John Quincy Adams: His Theory and Ideas

By George A. Lipsky | Go to book overview

4
The Adams Mind: Man and the Universe

I suggested to him the establishment of an astronomical observatory, with a salary for an astronomer and assistant, for nightly observations and periodical publication; then annual courses of lectures upon the natural, moral, and political sciences; and, above all, no jobbing -- no sinecures -- no monkish stalls for lazy idlers.

-- MEMOIIRS, June 24, 1838

The outer layer having been viewed, it is possible to go deeper to inspect the mind and its qualities. To enter more deeply into the mind of Adams, as revealed in his writings, his public pronouncements, and his actions, it is necessary to keep many cautions in view. It is necessary to weigh perhaps contradictory judgments to determine what the long-range judgment was or what emerged as the common denominator. It is necessary to view his thinking from the standpoint of the chronology of his life. And it is necessary to consider to what degree Adams was influenced by the audience to which he spoke. The task of analyzing the quality of a man's mind is an infinitely difficult undertaking, especially since, no matter how articulate he was, there always remains the irreducible unknown in the human personality, the true quality of which may never be communicated to others. With these inescapable limitations fully in view we may proceed.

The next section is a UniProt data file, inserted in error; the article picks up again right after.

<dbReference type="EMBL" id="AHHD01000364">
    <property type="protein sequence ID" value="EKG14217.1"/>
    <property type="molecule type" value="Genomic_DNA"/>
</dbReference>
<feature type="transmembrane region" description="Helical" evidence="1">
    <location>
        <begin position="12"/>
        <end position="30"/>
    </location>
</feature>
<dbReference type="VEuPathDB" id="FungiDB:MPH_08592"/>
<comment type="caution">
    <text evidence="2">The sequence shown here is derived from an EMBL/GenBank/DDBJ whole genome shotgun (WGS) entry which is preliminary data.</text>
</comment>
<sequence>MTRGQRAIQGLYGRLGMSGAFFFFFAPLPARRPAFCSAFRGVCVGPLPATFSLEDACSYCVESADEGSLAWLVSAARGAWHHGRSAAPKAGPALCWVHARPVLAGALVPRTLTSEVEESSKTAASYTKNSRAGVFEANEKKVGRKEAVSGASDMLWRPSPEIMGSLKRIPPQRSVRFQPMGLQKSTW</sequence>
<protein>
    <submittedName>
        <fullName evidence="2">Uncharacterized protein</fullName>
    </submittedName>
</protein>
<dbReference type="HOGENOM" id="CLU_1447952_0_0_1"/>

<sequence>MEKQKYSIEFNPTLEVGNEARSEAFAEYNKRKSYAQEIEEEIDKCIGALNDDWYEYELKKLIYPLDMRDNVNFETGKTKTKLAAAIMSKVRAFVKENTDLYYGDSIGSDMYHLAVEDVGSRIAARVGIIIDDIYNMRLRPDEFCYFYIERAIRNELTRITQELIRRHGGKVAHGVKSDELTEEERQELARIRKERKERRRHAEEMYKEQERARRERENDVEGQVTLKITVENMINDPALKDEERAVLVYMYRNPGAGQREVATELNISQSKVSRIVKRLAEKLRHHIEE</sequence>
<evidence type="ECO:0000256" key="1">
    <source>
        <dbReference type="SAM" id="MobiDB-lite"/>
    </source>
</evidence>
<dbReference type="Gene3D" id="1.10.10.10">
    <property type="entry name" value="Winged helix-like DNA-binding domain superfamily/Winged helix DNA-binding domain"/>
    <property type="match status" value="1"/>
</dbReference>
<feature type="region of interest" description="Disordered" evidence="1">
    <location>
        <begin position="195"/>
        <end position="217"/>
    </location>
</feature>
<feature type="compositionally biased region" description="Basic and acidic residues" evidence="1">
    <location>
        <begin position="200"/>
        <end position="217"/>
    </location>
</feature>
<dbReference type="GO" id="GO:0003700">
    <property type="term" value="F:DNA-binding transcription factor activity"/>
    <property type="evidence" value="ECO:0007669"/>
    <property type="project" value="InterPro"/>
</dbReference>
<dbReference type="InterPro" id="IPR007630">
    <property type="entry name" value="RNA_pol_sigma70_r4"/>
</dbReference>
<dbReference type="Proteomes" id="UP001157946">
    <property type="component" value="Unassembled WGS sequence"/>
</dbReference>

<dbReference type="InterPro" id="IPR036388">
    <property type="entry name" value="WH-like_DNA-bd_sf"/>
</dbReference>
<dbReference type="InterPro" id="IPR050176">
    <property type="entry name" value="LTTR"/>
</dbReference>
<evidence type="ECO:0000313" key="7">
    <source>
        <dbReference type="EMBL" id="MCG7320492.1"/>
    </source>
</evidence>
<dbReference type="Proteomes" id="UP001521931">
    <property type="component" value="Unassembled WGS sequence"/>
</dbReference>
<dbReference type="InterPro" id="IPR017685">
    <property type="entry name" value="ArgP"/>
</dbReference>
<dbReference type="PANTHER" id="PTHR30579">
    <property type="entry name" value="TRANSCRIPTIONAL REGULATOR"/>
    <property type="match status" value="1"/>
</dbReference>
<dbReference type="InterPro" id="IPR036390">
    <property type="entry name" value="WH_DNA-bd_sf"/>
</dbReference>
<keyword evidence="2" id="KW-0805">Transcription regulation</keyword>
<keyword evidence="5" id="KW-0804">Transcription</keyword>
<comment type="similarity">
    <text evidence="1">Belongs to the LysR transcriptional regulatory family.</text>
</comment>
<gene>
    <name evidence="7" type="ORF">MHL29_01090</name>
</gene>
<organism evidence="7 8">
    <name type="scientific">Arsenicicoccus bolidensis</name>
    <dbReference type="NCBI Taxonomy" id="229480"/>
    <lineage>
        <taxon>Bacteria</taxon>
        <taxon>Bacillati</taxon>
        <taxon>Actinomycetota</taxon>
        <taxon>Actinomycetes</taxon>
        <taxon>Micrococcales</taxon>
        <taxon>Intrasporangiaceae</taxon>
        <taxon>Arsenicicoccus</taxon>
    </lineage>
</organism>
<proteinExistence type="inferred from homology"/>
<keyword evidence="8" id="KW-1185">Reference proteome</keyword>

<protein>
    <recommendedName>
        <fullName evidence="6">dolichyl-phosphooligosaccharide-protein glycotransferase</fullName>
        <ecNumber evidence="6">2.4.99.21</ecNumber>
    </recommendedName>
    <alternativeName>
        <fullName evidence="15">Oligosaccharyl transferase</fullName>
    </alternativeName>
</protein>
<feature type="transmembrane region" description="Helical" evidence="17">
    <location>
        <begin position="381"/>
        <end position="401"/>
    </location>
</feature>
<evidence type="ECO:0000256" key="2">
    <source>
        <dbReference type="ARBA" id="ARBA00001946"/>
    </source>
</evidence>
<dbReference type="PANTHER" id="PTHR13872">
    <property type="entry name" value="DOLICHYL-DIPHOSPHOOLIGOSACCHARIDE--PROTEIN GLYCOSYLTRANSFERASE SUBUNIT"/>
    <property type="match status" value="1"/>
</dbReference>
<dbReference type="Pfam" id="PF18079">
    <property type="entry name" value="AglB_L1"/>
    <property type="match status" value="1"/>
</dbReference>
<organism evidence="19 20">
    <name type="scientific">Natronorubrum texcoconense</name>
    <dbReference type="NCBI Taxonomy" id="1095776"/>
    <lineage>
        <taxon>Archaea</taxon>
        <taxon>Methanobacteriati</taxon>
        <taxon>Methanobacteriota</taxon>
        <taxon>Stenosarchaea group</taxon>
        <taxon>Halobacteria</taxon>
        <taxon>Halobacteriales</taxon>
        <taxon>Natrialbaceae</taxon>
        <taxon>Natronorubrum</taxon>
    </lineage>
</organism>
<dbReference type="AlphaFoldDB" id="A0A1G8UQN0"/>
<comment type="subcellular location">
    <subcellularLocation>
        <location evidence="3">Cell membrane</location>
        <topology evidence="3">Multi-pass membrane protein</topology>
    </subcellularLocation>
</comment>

Although being fully and almost determinedly American, Adams was a cosmopolitan in education. He had moved easily in European society from Childhood and had acquired tastes strange to his father

-65-

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